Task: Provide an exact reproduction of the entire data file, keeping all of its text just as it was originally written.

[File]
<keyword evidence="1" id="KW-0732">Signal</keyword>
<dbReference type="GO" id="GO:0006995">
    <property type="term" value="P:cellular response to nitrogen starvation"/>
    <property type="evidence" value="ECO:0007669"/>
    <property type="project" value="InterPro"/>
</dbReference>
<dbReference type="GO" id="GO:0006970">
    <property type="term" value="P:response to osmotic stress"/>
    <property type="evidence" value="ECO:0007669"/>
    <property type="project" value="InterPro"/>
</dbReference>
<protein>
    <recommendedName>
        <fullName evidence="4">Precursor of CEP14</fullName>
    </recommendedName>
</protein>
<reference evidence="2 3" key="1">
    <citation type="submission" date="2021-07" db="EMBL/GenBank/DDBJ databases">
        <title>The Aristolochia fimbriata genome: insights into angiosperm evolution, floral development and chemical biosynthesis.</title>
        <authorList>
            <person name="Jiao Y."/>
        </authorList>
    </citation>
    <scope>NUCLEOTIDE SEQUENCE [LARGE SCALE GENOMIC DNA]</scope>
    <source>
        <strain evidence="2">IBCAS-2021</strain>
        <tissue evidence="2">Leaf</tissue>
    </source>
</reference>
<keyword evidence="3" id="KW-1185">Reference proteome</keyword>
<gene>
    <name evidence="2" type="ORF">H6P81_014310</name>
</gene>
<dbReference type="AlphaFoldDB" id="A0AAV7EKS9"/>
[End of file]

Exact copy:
<keyword evidence="1" id="KW-0732">Signal</keyword>
<dbReference type="GO" id="GO:0006995">
    <property type="term" value="P:cellular response to nitrogen starvation"/>
    <property type="evidence" value="ECO:0007669"/>
    <property type="project" value="InterPro"/>
</dbReference>
<dbReference type="GO" id="GO:0006970">
    <property type="term" value="P:response to osmotic stress"/>
    <property type="evidence" value="ECO:0007669"/>
    <property type="project" value="InterPro"/>
</dbReference>
<protein>
    <recommendedName>
        <fullName evidence="4">Precursor of CEP14</fullName>
    </recommendedName>
</protein>
<reference evidence="2 3" key="1">
    <citation type="submission" date="2021-07" db="EMBL/GenBank/DDBJ databases">
        <title>The Aristolochia fimbriata genome: insights into angiosperm evolution, floral development and chemical biosynthesis.</title>
        <authorList>
            <person name="Jiao Y."/>
        </authorList>
    </citation>
    <scope>NUCLEOTIDE SEQUENCE [LARGE SCALE GENOMIC DNA]</scope>
    <source>
        <strain evidence="2">IBCAS-2021</strain>
        <tissue evidence="2">Leaf</tissue>
    </source>
</reference>
<keyword evidence="3" id="KW-1185">Reference proteome</keyword>
<gene>
    <name evidence="2" type="ORF">H6P81_014310</name>
</gene>
<dbReference type="AlphaFoldDB" id="A0AAV7EKS9"/>